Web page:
127. :-)


    I raise bees. In the fall, the females band together and kick the male drones out of the hive. The poor little fellers die out in the cold.

    I’m sympathetic to female ordination, but I’m no dummy. I know the difference between lettin’ the gals in and kickin’ the fellers out.

    Have a great evening. :-)

  128. Slaves?

    Okay, let me give an example. We had a high priest at church who, during a 5th Sunday joint meeting, was encouraging people to become not just temple veil workers, but ordinance workers. And he said that there was only one person in the ward who was, and named him. The sisters in the room all gasped, because we had at least two at the time.

    “What?” he asked. “He is the only one who is ordained.”

    Someone changed the topic, but later we did explain his error.

    So you are saying that instead of expecting him to respect what we do, I should have bowed my head and said, “Yessir, massah” because what women do in the temple is any less binding or important or valuable than what men do?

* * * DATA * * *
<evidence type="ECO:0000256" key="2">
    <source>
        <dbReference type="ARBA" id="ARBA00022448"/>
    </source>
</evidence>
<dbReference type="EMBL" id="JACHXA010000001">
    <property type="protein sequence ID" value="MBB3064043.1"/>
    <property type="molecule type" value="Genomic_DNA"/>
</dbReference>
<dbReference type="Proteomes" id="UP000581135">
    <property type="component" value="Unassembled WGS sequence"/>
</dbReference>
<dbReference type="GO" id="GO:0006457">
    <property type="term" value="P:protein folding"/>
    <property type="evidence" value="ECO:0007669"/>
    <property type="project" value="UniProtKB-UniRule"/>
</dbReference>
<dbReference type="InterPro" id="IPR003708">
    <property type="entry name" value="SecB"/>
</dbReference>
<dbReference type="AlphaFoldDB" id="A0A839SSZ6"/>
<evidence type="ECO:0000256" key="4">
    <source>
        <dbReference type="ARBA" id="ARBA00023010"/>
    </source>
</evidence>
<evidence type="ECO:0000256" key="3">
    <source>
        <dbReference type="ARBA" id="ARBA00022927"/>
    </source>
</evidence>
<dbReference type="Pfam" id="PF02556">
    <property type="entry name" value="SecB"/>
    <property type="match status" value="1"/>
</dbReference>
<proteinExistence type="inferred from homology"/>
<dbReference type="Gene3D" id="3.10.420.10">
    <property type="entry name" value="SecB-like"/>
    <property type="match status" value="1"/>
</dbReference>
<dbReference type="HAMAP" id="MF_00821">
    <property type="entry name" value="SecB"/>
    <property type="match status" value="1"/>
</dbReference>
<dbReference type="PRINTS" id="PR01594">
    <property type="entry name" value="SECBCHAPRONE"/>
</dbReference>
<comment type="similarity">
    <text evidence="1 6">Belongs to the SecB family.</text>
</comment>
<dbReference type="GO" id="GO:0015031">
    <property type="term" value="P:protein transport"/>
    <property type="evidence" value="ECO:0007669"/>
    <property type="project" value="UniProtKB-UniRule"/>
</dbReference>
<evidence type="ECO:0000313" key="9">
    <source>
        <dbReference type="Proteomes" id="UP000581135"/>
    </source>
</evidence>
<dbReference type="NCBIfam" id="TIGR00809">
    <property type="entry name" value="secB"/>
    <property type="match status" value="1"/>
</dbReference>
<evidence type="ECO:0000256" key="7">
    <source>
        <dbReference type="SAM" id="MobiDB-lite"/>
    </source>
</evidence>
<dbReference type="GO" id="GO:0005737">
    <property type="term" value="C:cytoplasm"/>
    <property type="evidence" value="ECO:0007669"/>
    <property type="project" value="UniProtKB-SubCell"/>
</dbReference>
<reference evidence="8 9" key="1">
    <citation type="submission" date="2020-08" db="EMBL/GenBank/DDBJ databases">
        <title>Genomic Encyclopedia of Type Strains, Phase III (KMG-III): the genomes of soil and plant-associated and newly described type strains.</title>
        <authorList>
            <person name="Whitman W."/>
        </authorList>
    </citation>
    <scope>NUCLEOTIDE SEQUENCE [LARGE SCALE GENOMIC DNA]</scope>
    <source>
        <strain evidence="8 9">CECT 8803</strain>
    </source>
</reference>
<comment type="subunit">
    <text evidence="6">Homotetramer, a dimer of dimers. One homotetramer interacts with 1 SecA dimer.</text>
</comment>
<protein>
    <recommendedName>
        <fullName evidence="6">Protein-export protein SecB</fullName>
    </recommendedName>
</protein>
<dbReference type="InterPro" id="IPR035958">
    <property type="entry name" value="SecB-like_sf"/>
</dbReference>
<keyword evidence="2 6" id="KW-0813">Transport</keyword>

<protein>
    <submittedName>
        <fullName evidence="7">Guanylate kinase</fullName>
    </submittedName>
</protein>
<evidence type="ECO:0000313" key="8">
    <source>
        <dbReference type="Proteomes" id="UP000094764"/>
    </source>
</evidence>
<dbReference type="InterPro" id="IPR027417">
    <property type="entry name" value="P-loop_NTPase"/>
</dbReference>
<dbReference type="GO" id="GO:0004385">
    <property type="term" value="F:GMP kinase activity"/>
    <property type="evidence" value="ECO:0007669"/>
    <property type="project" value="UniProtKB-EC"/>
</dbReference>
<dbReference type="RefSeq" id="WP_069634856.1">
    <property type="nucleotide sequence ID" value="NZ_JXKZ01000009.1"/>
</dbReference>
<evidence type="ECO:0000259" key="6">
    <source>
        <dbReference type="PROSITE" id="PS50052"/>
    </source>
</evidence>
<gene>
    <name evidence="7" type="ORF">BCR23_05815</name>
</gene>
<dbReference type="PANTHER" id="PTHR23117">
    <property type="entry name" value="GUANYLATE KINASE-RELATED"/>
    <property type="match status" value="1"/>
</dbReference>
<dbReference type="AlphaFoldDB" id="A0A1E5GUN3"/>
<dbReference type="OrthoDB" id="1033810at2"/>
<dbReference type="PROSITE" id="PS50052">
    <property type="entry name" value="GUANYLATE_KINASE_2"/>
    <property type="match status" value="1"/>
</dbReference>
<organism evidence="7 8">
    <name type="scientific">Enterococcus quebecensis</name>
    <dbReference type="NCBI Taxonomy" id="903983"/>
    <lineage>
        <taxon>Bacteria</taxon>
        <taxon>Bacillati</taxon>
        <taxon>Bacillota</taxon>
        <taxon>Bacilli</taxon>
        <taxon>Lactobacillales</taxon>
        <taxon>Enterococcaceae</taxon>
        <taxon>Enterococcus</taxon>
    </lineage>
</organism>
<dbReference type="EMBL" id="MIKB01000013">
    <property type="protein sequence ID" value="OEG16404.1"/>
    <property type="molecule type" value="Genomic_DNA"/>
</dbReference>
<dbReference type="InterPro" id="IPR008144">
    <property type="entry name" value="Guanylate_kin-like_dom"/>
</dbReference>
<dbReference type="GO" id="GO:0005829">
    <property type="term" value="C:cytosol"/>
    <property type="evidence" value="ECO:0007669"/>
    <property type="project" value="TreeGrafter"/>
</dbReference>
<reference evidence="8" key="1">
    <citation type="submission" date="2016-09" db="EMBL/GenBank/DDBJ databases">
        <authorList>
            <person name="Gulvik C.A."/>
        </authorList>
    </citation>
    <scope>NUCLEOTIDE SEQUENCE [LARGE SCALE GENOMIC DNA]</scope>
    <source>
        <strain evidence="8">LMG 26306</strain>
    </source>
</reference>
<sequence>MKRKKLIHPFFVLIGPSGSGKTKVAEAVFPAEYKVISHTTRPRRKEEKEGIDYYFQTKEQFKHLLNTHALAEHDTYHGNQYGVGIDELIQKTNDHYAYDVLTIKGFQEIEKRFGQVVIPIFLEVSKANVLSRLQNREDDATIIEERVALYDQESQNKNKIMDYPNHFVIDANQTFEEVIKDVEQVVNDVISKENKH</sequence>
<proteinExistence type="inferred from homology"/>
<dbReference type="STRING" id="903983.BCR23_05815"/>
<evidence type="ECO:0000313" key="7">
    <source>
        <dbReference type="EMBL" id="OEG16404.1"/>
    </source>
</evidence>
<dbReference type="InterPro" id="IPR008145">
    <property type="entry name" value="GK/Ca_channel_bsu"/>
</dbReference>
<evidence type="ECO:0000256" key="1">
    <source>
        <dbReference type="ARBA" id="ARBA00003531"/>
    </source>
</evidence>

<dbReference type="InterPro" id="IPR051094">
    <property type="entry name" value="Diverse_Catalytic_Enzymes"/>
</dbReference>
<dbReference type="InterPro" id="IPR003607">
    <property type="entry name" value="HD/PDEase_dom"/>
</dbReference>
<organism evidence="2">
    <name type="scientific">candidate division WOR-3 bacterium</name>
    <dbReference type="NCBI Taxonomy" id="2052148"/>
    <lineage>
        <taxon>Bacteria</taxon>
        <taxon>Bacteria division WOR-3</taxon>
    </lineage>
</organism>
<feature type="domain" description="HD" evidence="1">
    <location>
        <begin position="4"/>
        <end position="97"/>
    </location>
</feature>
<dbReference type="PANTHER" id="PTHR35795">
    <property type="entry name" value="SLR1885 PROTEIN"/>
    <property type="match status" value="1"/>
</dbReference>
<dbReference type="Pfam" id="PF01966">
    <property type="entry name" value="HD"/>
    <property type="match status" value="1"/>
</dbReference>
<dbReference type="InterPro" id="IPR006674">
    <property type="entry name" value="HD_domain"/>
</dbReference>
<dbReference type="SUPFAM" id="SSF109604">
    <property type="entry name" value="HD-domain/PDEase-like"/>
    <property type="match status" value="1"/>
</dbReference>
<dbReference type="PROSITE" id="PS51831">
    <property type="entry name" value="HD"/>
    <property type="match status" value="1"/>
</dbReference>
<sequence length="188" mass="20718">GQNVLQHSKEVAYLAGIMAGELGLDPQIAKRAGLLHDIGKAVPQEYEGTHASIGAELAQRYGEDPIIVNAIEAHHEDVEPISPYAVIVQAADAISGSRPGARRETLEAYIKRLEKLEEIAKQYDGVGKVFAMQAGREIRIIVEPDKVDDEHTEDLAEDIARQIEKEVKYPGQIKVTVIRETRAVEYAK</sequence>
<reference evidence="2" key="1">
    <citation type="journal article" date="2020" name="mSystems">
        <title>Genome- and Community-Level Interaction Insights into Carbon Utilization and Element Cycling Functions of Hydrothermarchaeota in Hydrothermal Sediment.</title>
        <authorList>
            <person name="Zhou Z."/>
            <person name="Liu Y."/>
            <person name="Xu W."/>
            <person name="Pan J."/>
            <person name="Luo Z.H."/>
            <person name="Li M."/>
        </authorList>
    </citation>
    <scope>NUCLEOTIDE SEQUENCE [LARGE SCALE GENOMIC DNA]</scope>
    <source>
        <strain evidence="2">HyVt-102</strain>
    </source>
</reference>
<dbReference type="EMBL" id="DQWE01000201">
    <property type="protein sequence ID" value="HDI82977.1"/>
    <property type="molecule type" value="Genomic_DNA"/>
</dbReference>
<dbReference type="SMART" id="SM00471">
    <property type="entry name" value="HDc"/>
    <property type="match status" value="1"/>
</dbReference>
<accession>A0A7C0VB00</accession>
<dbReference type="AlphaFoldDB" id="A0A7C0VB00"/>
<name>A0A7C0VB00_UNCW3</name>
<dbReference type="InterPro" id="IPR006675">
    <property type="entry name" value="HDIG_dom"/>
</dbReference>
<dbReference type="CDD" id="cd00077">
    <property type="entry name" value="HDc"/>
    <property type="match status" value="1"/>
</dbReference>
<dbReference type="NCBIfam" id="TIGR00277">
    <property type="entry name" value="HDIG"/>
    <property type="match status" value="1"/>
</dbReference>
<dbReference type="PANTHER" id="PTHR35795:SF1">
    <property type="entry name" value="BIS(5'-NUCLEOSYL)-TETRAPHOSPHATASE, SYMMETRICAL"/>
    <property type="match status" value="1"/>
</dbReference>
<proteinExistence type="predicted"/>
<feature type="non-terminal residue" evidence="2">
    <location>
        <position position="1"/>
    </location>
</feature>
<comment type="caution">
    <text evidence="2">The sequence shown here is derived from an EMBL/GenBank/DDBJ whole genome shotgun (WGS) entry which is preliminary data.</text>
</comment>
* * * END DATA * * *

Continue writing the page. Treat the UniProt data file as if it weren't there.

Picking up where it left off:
I don’t think it is. They are acting with authority. Without being ordained. And I don’t think women who can do that should feel second-class.

    Howard, rather than making fun of me perhaps you could explain what I am missing? What privileges should I have enjoyed as a bishop’s wife that I did not as a single mother? I felt the Spirit during both roles, had the confidence that I was loved and my life had divine guidance. What did I not understand?

  129. Well Naismith since you claim not to see it, if reincarnation is true it is my wish that you come back as a never married so you can experience being a sweet spirit.

  130. Old man (#132) By any definition of sexism, assignment of roles by sex is sexism, and saying that female roles are just as important as male roles does nothing to make it less sexist. Add to that the fact that it is an all-male hierarchy in the Mormon Church that determines what is a proper “role” for women and you have a highly sexist church. You can argue, I suppose, that it is proper, beneficial, and God-ordained, but it is a far stretch to argue that it is not sexist. An institutionalized system of having males telling women how to be women strikes me as the epitome of sexism.